Once upon a time there was a small edition of a chariot race in "Ben Hur," a minute earthquake in "San Francisco," and, unless memory fails, it seems the locusts came to call in "The Good Earth"; a few hundred extras were shot or trampled on in "Charge of the Light Brigade," but to see nature in the raw without once thinking of miniatures, wind machines, or water chutes, to see the best love scenes in many a moviegoing month, to experience two full hours of complete mental anguish, a trip to "Hurricane" is essential.
The story is based on the somewhat dubious theme that a child of nature should not be forced to endure the strict letter of the white man's law, but before the film is half an hour old, one hates the stupidity of colonial government and everything about it. There is an express- ive and all inclusive word which fits the characters presented by Messrs. Raymond Massey and John Carradine to a T. Mr. Massey feels it incumbent upon him to dog the innocent tracks of Jon Hall, native swimmer, sailor, lover, and physical specimen extraordinary, Mr. Carradine taking a sadistic pleasure in trying to break the will of the same. And all the while Mr. Hall is suffering from the folly he does not understand, a lovely wife, Dorothy Lamour, is waiting on the island paradise of Manukura for the end of her husband's ever increasing prison term.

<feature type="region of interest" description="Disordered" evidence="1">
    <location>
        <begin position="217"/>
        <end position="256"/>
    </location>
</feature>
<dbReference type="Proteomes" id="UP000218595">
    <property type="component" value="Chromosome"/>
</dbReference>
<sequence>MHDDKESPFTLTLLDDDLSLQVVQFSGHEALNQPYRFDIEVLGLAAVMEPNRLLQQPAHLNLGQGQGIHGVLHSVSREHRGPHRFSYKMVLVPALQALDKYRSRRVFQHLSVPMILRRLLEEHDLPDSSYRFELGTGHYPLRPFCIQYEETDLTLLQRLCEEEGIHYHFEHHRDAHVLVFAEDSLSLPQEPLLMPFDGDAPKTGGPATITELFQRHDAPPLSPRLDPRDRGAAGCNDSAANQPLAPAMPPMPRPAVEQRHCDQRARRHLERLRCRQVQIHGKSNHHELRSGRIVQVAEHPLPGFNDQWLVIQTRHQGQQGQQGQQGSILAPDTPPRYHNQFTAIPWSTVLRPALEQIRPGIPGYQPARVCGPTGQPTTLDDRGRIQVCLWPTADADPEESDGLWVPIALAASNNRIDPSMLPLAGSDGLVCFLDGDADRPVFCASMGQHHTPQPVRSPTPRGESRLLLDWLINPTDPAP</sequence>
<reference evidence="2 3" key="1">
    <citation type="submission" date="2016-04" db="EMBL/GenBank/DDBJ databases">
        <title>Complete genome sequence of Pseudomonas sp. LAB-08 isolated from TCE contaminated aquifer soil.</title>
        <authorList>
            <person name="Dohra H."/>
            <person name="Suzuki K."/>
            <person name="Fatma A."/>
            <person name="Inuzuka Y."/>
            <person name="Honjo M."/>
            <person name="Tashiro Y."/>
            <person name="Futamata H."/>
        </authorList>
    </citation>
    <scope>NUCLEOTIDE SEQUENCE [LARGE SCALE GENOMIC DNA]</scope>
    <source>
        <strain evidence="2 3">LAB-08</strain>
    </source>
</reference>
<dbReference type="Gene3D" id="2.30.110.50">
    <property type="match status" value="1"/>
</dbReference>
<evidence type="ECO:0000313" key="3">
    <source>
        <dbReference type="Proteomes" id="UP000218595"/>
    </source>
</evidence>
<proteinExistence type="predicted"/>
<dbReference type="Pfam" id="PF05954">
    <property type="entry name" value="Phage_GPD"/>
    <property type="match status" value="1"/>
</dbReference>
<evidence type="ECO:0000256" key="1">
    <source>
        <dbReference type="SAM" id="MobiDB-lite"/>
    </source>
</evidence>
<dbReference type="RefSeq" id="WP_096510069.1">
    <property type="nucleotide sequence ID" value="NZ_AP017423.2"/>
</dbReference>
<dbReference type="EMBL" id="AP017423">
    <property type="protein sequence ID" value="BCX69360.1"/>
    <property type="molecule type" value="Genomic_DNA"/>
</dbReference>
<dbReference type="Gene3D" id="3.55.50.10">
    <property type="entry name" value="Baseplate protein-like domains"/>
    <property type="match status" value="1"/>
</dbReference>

Mr. Hall finally succeeds in escaping frim his Tahitian cell and proceeds to guide a canoe over six hundred miles of open ocean to Manukura. Strange as it may seem, the incidents in his journey are so well chosen that the laments of good luck or coincidence never destroy the suspense. Then comes, perhaps, the greatest climax that has yet been seen on any screen to date--the hurricane. Those shots of stupendous seas and wind and the devastation which they cause to the island and its inhabitants cannot adequately be described. After seeing "Hurricane" one feels that one has been through a harrowing experience oneself--a feeling that the screen only conveys once in a great while.
There is but one criticism to be made. Anything following so terrific a holocaust seems to sag very badly, but one is so glad to see any survivors at all that the deplorably week ending makes up for its deficiencies in motive and dialogue by sending the audience home happy.
Bouquets to the supporting cast, to Alfred Newman for his powerful score, to Nordoff and Hall for their splendid story, and especially to Producer Goldwyn for his "touch" and for his perspicacity in building a splendidly effective set which he proceeds to tear down with even greater effectiveness.
For character portrayal, photography, sympathetic treatment, and climax, "Hurricane" is one picture in a million